"You wouldn't go into a conference room and put a brown bag on your head," he said. "But people get on a Zoom meeting and they'll turn the camera off, and we're losing the engagement."

To maximize engagement, his overall philosophy is that daily huddles on units are better than meetings to solve a problem, interact and move forward with a solution. He said video and online tools have also been helpful to disseminate his words to 50,000 employees.

Ms. Frenier also expressed support for huddles over formal sit-down meetings. She said 259 nurse leaders across the company attended a huddle Jan. 11. 

"That excites me," she said. "That number is as good as when we started it a little over a year ago. And, when I start with my updates, if Hospital Consumer Assessment of Healthcare Providers and Systems, our customer experience and emergency department throughput is our top work, then I'm very consistent in giving us an update on how that work is. [Managers must] be clear with your expectations. You can't talk about a new one every day. But you've got a follow-up [via huddles]. The best way for us to connect is to be visible, develop relationships."

To help with that connection, Orlando Health recently rolled out new behavioral expectations for workers across all teams. The expectations center around communication, connection, commitment and curiosity. 

"We have written out what that means," Ms. Frenier said. "The next step for that is to make our coaching plans easier for leaders to have that conversation [about those expectations]."

Facing conflict head-on

No matter the leadership style, managers at one time or another likely will have to handle challenging conversations or conflicts within their team. Mr. Mahoney's approach: "Handle them straightforward first thing in the morning, get it resolved, get it behind us, and then don't let it linger and carry forward."

He said it is especially important to address the obstacle or problem rather than the individual.

"I do that with a lot of data, not just Penn data, but industry trends," Mr. Mahoney said. "We all think we're an island unto ourselves. [But no matter the organization], the issues are very similar. 

"We can't control our external environment; we can just control our response to it. So a lot of the confrontational meetings that we have are because we have to change the way we're doing business. Not because we're doing it wrong, but because of the macroeconomic headwinds that we're facing."

Approaching challenging situations as a quiet manager often reflects the style of "servant leadership," Mr. Cloward said. 

"I strive to understand what they hope to accomplish in their current job and what they hope to achieve over time with career goals and aspirations," Mr. Cloward said. "I dedicate time to helping them remove barriers to reduce frustration and increase satisfaction as we serve. I establish clear direction so that expectations are fully understood and in doing so, I strive to inspire rather than force, coerce or incite fear."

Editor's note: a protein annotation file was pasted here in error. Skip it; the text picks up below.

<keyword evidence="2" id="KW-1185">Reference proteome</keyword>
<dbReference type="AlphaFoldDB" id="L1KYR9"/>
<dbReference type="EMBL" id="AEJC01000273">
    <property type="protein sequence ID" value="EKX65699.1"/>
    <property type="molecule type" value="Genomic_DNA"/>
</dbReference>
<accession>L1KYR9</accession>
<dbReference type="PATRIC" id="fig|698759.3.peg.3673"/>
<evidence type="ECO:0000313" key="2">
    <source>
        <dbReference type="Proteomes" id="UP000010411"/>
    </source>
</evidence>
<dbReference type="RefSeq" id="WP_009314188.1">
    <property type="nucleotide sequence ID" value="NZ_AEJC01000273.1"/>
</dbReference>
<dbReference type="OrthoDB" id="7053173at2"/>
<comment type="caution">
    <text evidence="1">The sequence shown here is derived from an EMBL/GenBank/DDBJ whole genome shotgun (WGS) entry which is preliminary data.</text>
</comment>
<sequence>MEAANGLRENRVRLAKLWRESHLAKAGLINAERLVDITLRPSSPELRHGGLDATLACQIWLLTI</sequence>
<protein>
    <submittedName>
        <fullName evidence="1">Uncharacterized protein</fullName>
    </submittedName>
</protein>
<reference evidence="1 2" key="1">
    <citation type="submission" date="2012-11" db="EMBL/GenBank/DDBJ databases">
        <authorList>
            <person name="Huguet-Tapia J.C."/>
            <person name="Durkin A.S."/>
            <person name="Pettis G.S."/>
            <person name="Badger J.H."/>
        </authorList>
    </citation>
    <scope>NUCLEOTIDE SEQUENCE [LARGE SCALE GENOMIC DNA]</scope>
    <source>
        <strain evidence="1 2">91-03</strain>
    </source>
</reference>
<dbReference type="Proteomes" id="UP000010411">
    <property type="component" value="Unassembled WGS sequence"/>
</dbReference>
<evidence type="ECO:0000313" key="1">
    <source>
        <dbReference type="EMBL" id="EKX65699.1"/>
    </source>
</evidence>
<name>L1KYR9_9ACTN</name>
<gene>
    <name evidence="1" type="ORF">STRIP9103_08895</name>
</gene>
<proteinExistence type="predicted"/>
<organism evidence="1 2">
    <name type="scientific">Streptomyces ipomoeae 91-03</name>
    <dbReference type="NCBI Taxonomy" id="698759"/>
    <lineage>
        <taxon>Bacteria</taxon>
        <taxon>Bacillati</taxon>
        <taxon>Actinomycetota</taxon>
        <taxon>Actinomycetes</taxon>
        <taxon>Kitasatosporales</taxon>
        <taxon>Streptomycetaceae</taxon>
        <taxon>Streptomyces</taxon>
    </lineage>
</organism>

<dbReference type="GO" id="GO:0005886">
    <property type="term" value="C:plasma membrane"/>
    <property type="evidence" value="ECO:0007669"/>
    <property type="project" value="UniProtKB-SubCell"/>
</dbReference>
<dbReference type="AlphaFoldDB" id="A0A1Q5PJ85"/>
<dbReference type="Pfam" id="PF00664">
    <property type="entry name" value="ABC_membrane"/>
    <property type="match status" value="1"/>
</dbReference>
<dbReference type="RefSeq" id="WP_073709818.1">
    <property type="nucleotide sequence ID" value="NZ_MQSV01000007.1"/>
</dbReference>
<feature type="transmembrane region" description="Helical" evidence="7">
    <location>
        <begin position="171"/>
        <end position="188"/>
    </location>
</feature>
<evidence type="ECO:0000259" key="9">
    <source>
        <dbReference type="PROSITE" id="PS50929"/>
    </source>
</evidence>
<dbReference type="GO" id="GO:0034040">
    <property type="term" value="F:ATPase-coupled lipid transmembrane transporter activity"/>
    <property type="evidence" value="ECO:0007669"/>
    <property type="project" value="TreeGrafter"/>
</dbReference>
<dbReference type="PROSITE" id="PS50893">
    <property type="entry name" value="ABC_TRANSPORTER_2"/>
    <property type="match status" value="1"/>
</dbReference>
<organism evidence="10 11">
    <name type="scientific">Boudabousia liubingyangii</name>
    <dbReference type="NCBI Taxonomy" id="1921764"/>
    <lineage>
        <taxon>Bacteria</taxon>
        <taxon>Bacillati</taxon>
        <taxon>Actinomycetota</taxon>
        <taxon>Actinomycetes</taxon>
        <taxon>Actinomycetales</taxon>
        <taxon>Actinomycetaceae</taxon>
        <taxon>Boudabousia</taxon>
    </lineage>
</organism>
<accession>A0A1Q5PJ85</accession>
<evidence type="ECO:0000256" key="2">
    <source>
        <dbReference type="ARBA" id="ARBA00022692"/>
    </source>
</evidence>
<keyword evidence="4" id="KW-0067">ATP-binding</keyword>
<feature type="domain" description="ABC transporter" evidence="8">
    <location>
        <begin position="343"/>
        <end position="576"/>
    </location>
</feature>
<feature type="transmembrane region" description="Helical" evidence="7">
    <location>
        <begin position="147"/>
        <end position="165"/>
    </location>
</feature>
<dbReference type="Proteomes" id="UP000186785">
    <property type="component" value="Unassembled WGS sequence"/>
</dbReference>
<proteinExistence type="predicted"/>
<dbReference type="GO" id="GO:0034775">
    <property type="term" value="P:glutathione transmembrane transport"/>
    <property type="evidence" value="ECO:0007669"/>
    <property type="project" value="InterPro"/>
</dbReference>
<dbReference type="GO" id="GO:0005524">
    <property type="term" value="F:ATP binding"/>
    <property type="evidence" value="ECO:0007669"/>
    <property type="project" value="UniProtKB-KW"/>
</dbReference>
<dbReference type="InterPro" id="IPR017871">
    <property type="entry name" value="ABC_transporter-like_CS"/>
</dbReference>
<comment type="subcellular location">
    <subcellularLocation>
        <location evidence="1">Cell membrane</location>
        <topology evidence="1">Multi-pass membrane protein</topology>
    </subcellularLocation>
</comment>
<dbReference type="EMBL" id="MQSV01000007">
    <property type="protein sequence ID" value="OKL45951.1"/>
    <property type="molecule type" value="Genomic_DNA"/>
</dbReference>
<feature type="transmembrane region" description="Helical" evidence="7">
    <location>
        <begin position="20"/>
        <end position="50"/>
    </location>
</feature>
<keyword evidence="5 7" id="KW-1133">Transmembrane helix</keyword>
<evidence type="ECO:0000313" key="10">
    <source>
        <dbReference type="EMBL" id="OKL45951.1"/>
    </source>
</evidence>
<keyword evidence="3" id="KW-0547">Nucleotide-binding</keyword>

Being effective — quietly

There are other practices or habits that quiet managers use outside of handling challenging conversations or conflicts within their team. Mr. Mahoney, for example, stands at a connecting hallway between two buildings that is frequented by workers and answers people's questions in between shifts. 

He is also in favor of asking workers more open-ended questions such as, "What can I do to make your job easier?" and "What obstacles did you face today that I could work to eliminate?" instead of a question like, "How many bills did we collect today?" 

"Because, again, people know their jobs," Mr. Mahoney said. "They don't need me to do their jobs."

Ms. Frenier agreed.

"It is our role [as managers] to allow the team members to be the best they can be and get out of the way," she said. "... Supporting them with the right tools and documentation that's not so burdensome, and, if there's technology that helps us do our job better, that's the work we should be doing."

However, being effective as a quiet manager does not begin only once someone is hired and part of a team. Rather, it can start as early as the hiring process, Mr. Cloward said, and approaching the process from this angle can improve workplace culture. 

"Quiet leaders are leaders who have been disciplined in the hiring process," he said. "They hire the very best caregivers who not only have technical/clinical skills, but also human skills — caregivers who are altruistic, who devote themselves to serving our patients and our communities."